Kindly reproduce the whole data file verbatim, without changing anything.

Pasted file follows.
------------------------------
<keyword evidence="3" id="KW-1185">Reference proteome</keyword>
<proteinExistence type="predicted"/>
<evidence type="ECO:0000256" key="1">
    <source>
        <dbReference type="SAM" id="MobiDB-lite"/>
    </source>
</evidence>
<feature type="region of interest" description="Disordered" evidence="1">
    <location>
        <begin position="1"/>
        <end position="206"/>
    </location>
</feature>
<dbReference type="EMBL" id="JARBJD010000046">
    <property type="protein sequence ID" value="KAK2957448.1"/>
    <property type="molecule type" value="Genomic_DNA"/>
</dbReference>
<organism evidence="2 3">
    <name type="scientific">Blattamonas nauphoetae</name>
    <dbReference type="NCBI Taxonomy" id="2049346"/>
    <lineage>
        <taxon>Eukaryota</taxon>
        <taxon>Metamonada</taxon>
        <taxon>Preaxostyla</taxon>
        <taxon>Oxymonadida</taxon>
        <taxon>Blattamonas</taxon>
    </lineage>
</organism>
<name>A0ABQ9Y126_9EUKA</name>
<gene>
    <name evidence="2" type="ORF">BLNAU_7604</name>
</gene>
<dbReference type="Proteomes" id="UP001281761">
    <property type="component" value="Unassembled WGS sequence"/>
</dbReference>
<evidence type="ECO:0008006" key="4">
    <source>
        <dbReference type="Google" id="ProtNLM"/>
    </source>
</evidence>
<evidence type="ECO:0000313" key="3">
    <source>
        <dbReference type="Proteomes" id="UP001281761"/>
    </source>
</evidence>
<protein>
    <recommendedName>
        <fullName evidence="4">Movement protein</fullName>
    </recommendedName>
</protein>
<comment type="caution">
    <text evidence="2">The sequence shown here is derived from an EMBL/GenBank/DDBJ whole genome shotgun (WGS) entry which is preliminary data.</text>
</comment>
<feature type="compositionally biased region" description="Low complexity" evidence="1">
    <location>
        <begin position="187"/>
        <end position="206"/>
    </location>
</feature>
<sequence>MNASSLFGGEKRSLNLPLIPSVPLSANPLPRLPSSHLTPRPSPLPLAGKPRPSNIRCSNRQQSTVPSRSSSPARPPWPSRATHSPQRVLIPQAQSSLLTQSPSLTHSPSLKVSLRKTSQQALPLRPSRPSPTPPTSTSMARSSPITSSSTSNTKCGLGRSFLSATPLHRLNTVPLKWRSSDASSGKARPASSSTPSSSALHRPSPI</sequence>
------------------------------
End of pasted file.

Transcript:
<keyword evidence="3" id="KW-1185">Reference proteome</keyword>
<proteinExistence type="predicted"/>
<evidence type="ECO:0000256" key="1">
    <source>
        <dbReference type="SAM" id="MobiDB-lite"/>
    </source>
</evidence>
<feature type="region of interest" description="Disordered" evidence="1">
    <location>
        <begin position="1"/>
        <end position="206"/>
    </location>
</feature>
<dbReference type="EMBL" id="JARBJD010000046">
    <property type="protein sequence ID" value="KAK2957448.1"/>
    <property type="molecule type" value="Genomic_DNA"/>
</dbReference>
<organism evidence="2 3">
    <name type="scientific">Blattamonas nauphoetae</name>
    <dbReference type="NCBI Taxonomy" id="2049346"/>
    <lineage>
        <taxon>Eukaryota</taxon>
        <taxon>Metamonada</taxon>
        <taxon>Preaxostyla</taxon>
        <taxon>Oxymonadida</taxon>
        <taxon>Blattamonas</taxon>
    </lineage>
</organism>
<name>A0ABQ9Y126_9EUKA</name>
<gene>
    <name evidence="2" type="ORF">BLNAU_7604</name>
</gene>
<dbReference type="Proteomes" id="UP001281761">
    <property type="component" value="Unassembled WGS sequence"/>
</dbReference>
<evidence type="ECO:0008006" key="4">
    <source>
        <dbReference type="Google" id="ProtNLM"/>
    </source>
</evidence>
<evidence type="ECO:0000313" key="3">
    <source>
        <dbReference type="Proteomes" id="UP001281761"/>
    </source>
</evidence>
<protein>
    <recommendedName>
        <fullName evidence="4">Movement protein</fullName>
    </recommendedName>
</protein>
<comment type="caution">
    <text evidence="2">The sequence shown here is derived from an EMBL/GenBank/DDBJ whole genome shotgun (WGS) entry which is preliminary data.</text>
</comment>
<feature type="compositionally biased region" description="Low complexity" evidence="1">
    <location>
        <begin position="187"/>
        <end position="206"/>
    </location>
</feature>
<sequence>MNASSLFGGEKRSLNLPLIPSVPLSANPLPRLPSSHLTPRPSPLPLAGKPRPSNIRCSNRQQSTVPSRSSSPARPPWPSRATHSPQRVLIPQAQSSLLTQSPSLTHSPSLKVSLRKTSQQALPLRPSRPSPTPPTSTSMARSSPITSSSTSNTKCGLGRSFLSATPLHRLNTVPLKWRSSDASSGKARPASSSTPSSSALHRPSPI</sequence>